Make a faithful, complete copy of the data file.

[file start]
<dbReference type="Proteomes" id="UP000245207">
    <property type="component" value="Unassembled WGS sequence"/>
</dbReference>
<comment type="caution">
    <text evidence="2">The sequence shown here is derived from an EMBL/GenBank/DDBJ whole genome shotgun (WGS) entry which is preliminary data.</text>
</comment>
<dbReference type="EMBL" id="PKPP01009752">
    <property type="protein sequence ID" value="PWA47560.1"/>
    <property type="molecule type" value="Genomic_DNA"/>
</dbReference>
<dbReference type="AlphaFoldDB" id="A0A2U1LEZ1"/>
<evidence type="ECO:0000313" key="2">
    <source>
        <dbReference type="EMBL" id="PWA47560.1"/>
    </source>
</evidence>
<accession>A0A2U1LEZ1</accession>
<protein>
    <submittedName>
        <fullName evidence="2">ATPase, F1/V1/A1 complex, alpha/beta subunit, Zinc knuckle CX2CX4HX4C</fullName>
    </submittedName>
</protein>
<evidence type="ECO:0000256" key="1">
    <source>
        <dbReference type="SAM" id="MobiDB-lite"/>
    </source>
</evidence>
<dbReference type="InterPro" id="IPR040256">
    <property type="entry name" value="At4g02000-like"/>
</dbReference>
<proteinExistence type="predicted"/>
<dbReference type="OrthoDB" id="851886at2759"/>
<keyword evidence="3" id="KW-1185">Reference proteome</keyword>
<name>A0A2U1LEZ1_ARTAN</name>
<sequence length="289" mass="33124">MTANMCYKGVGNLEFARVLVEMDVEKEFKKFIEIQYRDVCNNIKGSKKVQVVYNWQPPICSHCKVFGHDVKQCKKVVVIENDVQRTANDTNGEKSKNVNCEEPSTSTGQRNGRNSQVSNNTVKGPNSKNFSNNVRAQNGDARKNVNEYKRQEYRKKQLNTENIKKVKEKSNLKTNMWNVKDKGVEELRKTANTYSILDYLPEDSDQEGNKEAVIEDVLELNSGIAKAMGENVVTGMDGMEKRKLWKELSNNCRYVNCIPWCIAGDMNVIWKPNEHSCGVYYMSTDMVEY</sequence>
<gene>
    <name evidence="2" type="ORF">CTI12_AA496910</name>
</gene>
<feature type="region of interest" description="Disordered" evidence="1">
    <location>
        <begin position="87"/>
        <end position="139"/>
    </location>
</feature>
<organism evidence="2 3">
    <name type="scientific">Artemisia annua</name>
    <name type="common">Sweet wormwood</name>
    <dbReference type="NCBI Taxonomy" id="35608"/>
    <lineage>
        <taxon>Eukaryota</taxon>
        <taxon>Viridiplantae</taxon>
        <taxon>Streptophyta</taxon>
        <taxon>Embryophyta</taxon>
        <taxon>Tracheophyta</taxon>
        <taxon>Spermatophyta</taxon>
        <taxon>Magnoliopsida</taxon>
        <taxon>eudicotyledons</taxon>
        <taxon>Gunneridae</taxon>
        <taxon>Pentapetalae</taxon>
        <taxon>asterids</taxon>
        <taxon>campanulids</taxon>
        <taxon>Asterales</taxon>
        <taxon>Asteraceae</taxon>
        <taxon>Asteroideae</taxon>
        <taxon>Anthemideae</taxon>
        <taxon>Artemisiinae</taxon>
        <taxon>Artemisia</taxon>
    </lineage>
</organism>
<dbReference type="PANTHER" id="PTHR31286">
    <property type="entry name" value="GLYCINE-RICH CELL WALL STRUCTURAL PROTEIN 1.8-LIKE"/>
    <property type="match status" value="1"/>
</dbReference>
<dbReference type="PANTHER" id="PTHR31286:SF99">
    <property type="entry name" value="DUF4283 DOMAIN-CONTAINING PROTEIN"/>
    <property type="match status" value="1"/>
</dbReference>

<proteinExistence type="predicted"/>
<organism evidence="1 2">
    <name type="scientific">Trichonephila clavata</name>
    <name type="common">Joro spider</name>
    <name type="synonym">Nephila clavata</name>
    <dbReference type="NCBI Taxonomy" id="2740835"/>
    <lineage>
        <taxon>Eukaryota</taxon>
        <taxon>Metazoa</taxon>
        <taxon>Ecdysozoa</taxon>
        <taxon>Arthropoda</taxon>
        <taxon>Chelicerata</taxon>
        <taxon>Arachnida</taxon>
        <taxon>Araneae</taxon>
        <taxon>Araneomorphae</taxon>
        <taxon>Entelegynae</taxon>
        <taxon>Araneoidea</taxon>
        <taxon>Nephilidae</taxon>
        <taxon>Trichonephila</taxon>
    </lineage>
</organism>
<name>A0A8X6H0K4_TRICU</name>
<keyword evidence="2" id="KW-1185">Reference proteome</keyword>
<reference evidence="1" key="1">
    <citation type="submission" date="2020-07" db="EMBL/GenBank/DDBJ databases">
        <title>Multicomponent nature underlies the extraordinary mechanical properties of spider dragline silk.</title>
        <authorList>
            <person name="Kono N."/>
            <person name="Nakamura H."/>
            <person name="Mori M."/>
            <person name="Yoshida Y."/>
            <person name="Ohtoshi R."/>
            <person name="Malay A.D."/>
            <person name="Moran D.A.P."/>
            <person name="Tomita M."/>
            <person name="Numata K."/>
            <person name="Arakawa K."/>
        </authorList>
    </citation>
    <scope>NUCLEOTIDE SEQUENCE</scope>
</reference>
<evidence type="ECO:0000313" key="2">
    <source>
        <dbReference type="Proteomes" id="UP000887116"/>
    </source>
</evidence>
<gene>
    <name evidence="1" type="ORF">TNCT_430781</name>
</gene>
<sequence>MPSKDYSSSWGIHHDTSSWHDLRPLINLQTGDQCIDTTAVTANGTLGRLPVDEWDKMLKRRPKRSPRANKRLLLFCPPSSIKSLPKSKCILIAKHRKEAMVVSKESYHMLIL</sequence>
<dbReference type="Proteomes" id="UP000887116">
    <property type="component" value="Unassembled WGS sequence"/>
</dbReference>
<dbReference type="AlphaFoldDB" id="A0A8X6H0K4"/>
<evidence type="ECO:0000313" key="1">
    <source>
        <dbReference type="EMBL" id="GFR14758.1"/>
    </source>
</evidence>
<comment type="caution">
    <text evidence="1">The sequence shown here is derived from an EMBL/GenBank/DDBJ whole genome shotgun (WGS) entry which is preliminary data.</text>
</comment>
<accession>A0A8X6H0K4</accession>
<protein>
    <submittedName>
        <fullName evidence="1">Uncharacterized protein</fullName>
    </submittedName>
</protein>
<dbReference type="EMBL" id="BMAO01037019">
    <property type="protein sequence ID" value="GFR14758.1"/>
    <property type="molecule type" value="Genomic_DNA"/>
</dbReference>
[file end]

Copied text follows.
<dbReference type="Proteomes" id="UP000245207">
    <property type="component" value="Unassembled WGS sequence"/>
</dbReference>
<comment type="caution">
    <text evidence="2">The sequence shown here is derived from an EMBL/GenBank/DDBJ whole genome shotgun (WGS) entry which is preliminary data.</text>
</comment>
<dbReference type="EMBL" id="PKPP01009752">
    <property type="protein sequence ID" value="PWA47560.1"/>
    <property type="molecule type" value="Genomic_DNA"/>
</dbReference>
<dbReference type="AlphaFoldDB" id="A0A2U1LEZ1"/>
<evidence type="ECO:0000313" key="2">
    <source>
        <dbReference type="EMBL" id="PWA47560.1"/>
    </source>
</evidence>
<accession>A0A2U1LEZ1</accession>
<protein>
    <submittedName>
        <fullName evidence="2">ATPase, F1/V1/A1 complex, alpha/beta subunit, Zinc knuckle CX2CX4HX4C</fullName>
    </submittedName>
</protein>
<evidence type="ECO:0000256" key="1">
    <source>
        <dbReference type="SAM" id="MobiDB-lite"/>
    </source>
</evidence>
<dbReference type="InterPro" id="IPR040256">
    <property type="entry name" value="At4g02000-like"/>
</dbReference>
<proteinExistence type="predicted"/>
<dbReference type="OrthoDB" id="851886at2759"/>
<keyword evidence="3" id="KW-1185">Reference proteome</keyword>
<name>A0A2U1LEZ1_ARTAN</name>
<sequence length="289" mass="33124">MTANMCYKGVGNLEFARVLVEMDVEKEFKKFIEIQYRDVCNNIKGSKKVQVVYNWQPPICSHCKVFGHDVKQCKKVVVIENDVQRTANDTNGEKSKNVNCEEPSTSTGQRNGRNSQVSNNTVKGPNSKNFSNNVRAQNGDARKNVNEYKRQEYRKKQLNTENIKKVKEKSNLKTNMWNVKDKGVEELRKTANTYSILDYLPEDSDQEGNKEAVIEDVLELNSGIAKAMGENVVTGMDGMEKRKLWKELSNNCRYVNCIPWCIAGDMNVIWKPNEHSCGVYYMSTDMVEY</sequence>
<gene>
    <name evidence="2" type="ORF">CTI12_AA496910</name>
</gene>
<feature type="region of interest" description="Disordered" evidence="1">
    <location>
        <begin position="87"/>
        <end position="139"/>
    </location>
</feature>
<organism evidence="2 3">
    <name type="scientific">Artemisia annua</name>
    <name type="common">Sweet wormwood</name>
    <dbReference type="NCBI Taxonomy" id="35608"/>
    <lineage>
        <taxon>Eukaryota</taxon>
        <taxon>Viridiplantae</taxon>
        <taxon>Streptophyta</taxon>
        <taxon>Embryophyta</taxon>
        <taxon>Tracheophyta</taxon>
        <taxon>Spermatophyta</taxon>
        <taxon>Magnoliopsida</taxon>
        <taxon>eudicotyledons</taxon>
        <taxon>Gunneridae</taxon>
        <taxon>Pentapetalae</taxon>
        <taxon>asterids</taxon>
        <taxon>campanulids</taxon>
        <taxon>Asterales</taxon>
        <taxon>Asteraceae</taxon>
        <taxon>Asteroideae</taxon>
        <taxon>Anthemideae</taxon>
        <taxon>Artemisiinae</taxon>
        <taxon>Artemisia</taxon>
    </lineage>
</organism>
<dbReference type="PANTHER" id="PTHR31286">
    <property type="entry name" value="GLYCINE-RICH CELL WALL STRUCTURAL PROTEIN 1.8-LIKE"/>
    <property type="match status" value="1"/>
</dbReference>
<dbReference type="PANTHER" id="PTHR31286:SF99">
    <property type="entry name" value="DUF4283 DOMAIN-CONTAINING PROTEIN"/>
    <property type="match status" value="1"/>
</dbReference>

<proteinExistence type="predicted"/>
<organism evidence="1 2">
    <name type="scientific">Trichonephila clavata</name>
    <name type="common">Joro spider</name>
    <name type="synonym">Nephila clavata</name>
    <dbReference type="NCBI Taxonomy" id="2740835"/>
    <lineage>
        <taxon>Eukaryota</taxon>
        <taxon>Metazoa</taxon>
        <taxon>Ecdysozoa</taxon>
        <taxon>Arthropoda</taxon>
        <taxon>Chelicerata</taxon>
        <taxon>Arachnida</taxon>
        <taxon>Araneae</taxon>
        <taxon>Araneomorphae</taxon>
        <taxon>Entelegynae</taxon>
        <taxon>Araneoidea</taxon>
        <taxon>Nephilidae</taxon>
        <taxon>Trichonephila</taxon>
    </lineage>
</organism>
<name>A0A8X6H0K4_TRICU</name>
<keyword evidence="2" id="KW-1185">Reference proteome</keyword>
<reference evidence="1" key="1">
    <citation type="submission" date="2020-07" db="EMBL/GenBank/DDBJ databases">
        <title>Multicomponent nature underlies the extraordinary mechanical properties of spider dragline silk.</title>
        <authorList>
            <person name="Kono N."/>
            <person name="Nakamura H."/>
            <person name="Mori M."/>
            <person name="Yoshida Y."/>
            <person name="Ohtoshi R."/>
            <person name="Malay A.D."/>
            <person name="Moran D.A.P."/>
            <person name="Tomita M."/>
            <person name="Numata K."/>
            <person name="Arakawa K."/>
        </authorList>
    </citation>
    <scope>NUCLEOTIDE SEQUENCE</scope>
</reference>
<evidence type="ECO:0000313" key="2">
    <source>
        <dbReference type="Proteomes" id="UP000887116"/>
    </source>
</evidence>
<gene>
    <name evidence="1" type="ORF">TNCT_430781</name>
</gene>
<sequence>MPSKDYSSSWGIHHDTSSWHDLRPLINLQTGDQCIDTTAVTANGTLGRLPVDEWDKMLKRRPKRSPRANKRLLLFCPPSSIKSLPKSKCILIAKHRKEAMVVSKESYHMLIL</sequence>
<dbReference type="Proteomes" id="UP000887116">
    <property type="component" value="Unassembled WGS sequence"/>
</dbReference>
<dbReference type="AlphaFoldDB" id="A0A8X6H0K4"/>
<evidence type="ECO:0000313" key="1">
    <source>
        <dbReference type="EMBL" id="GFR14758.1"/>
    </source>
</evidence>
<comment type="caution">
    <text evidence="1">The sequence shown here is derived from an EMBL/GenBank/DDBJ whole genome shotgun (WGS) entry which is preliminary data.</text>
</comment>
<accession>A0A8X6H0K4</accession>
<protein>
    <submittedName>
        <fullName evidence="1">Uncharacterized protein</fullName>
    </submittedName>
</protein>
<dbReference type="EMBL" id="BMAO01037019">
    <property type="protein sequence ID" value="GFR14758.1"/>
    <property type="molecule type" value="Genomic_DNA"/>
</dbReference>